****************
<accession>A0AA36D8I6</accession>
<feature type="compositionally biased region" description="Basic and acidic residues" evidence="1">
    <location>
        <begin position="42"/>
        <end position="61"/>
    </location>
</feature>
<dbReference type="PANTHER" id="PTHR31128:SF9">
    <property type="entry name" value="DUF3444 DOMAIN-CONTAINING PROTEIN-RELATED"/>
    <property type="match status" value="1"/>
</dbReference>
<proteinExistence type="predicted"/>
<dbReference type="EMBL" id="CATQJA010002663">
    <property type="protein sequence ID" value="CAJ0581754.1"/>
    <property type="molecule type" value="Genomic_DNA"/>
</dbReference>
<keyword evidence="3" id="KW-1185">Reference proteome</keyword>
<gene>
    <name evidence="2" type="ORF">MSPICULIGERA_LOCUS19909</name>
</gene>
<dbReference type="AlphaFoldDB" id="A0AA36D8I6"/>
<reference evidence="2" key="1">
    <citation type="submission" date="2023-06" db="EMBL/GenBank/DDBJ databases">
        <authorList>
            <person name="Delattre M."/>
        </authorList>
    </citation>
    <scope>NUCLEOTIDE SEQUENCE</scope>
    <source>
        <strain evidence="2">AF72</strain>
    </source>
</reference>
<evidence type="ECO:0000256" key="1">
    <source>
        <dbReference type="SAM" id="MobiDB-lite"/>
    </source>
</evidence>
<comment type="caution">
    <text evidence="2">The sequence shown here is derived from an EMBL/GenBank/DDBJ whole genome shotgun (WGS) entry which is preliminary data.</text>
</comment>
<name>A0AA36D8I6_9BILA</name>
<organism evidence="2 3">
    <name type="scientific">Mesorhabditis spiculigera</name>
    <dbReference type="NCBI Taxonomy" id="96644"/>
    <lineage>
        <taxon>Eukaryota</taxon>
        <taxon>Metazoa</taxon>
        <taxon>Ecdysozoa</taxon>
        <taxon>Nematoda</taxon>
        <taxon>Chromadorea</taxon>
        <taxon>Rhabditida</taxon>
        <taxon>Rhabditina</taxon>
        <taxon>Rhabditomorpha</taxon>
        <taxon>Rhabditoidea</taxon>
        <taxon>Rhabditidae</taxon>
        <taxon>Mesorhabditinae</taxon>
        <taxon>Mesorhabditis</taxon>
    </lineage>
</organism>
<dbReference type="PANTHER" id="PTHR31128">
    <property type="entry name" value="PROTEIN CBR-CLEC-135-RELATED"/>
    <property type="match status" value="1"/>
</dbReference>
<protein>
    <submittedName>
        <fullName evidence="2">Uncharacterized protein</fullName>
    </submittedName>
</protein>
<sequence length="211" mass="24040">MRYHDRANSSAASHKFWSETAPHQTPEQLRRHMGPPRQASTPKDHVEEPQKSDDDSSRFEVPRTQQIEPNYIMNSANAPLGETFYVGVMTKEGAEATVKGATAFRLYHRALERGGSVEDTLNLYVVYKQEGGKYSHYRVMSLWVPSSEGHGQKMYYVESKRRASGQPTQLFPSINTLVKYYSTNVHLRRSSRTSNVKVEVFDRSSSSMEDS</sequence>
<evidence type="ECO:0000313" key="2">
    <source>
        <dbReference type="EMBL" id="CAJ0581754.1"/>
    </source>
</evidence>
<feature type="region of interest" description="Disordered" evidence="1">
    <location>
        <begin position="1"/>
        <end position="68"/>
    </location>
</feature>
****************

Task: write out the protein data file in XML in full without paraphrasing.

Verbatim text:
<accession>A0AA36D8I6</accession>
<feature type="compositionally biased region" description="Basic and acidic residues" evidence="1">
    <location>
        <begin position="42"/>
        <end position="61"/>
    </location>
</feature>
<dbReference type="PANTHER" id="PTHR31128:SF9">
    <property type="entry name" value="DUF3444 DOMAIN-CONTAINING PROTEIN-RELATED"/>
    <property type="match status" value="1"/>
</dbReference>
<proteinExistence type="predicted"/>
<dbReference type="EMBL" id="CATQJA010002663">
    <property type="protein sequence ID" value="CAJ0581754.1"/>
    <property type="molecule type" value="Genomic_DNA"/>
</dbReference>
<keyword evidence="3" id="KW-1185">Reference proteome</keyword>
<gene>
    <name evidence="2" type="ORF">MSPICULIGERA_LOCUS19909</name>
</gene>
<dbReference type="AlphaFoldDB" id="A0AA36D8I6"/>
<reference evidence="2" key="1">
    <citation type="submission" date="2023-06" db="EMBL/GenBank/DDBJ databases">
        <authorList>
            <person name="Delattre M."/>
        </authorList>
    </citation>
    <scope>NUCLEOTIDE SEQUENCE</scope>
    <source>
        <strain evidence="2">AF72</strain>
    </source>
</reference>
<evidence type="ECO:0000256" key="1">
    <source>
        <dbReference type="SAM" id="MobiDB-lite"/>
    </source>
</evidence>
<comment type="caution">
    <text evidence="2">The sequence shown here is derived from an EMBL/GenBank/DDBJ whole genome shotgun (WGS) entry which is preliminary data.</text>
</comment>
<name>A0AA36D8I6_9BILA</name>
<organism evidence="2 3">
    <name type="scientific">Mesorhabditis spiculigera</name>
    <dbReference type="NCBI Taxonomy" id="96644"/>
    <lineage>
        <taxon>Eukaryota</taxon>
        <taxon>Metazoa</taxon>
        <taxon>Ecdysozoa</taxon>
        <taxon>Nematoda</taxon>
        <taxon>Chromadorea</taxon>
        <taxon>Rhabditida</taxon>
        <taxon>Rhabditina</taxon>
        <taxon>Rhabditomorpha</taxon>
        <taxon>Rhabditoidea</taxon>
        <taxon>Rhabditidae</taxon>
        <taxon>Mesorhabditinae</taxon>
        <taxon>Mesorhabditis</taxon>
    </lineage>
</organism>
<dbReference type="PANTHER" id="PTHR31128">
    <property type="entry name" value="PROTEIN CBR-CLEC-135-RELATED"/>
    <property type="match status" value="1"/>
</dbReference>
<protein>
    <submittedName>
        <fullName evidence="2">Uncharacterized protein</fullName>
    </submittedName>
</protein>
<sequence length="211" mass="24040">MRYHDRANSSAASHKFWSETAPHQTPEQLRRHMGPPRQASTPKDHVEEPQKSDDDSSRFEVPRTQQIEPNYIMNSANAPLGETFYVGVMTKEGAEATVKGATAFRLYHRALERGGSVEDTLNLYVVYKQEGGKYSHYRVMSLWVPSSEGHGQKMYYVESKRRASGQPTQLFPSINTLVKYYSTNVHLRRSSRTSNVKVEVFDRSSSSMEDS</sequence>
<evidence type="ECO:0000313" key="2">
    <source>
        <dbReference type="EMBL" id="CAJ0581754.1"/>
    </source>
</evidence>
<feature type="region of interest" description="Disordered" evidence="1">
    <location>
        <begin position="1"/>
        <end position="68"/>
    </location>
</feature>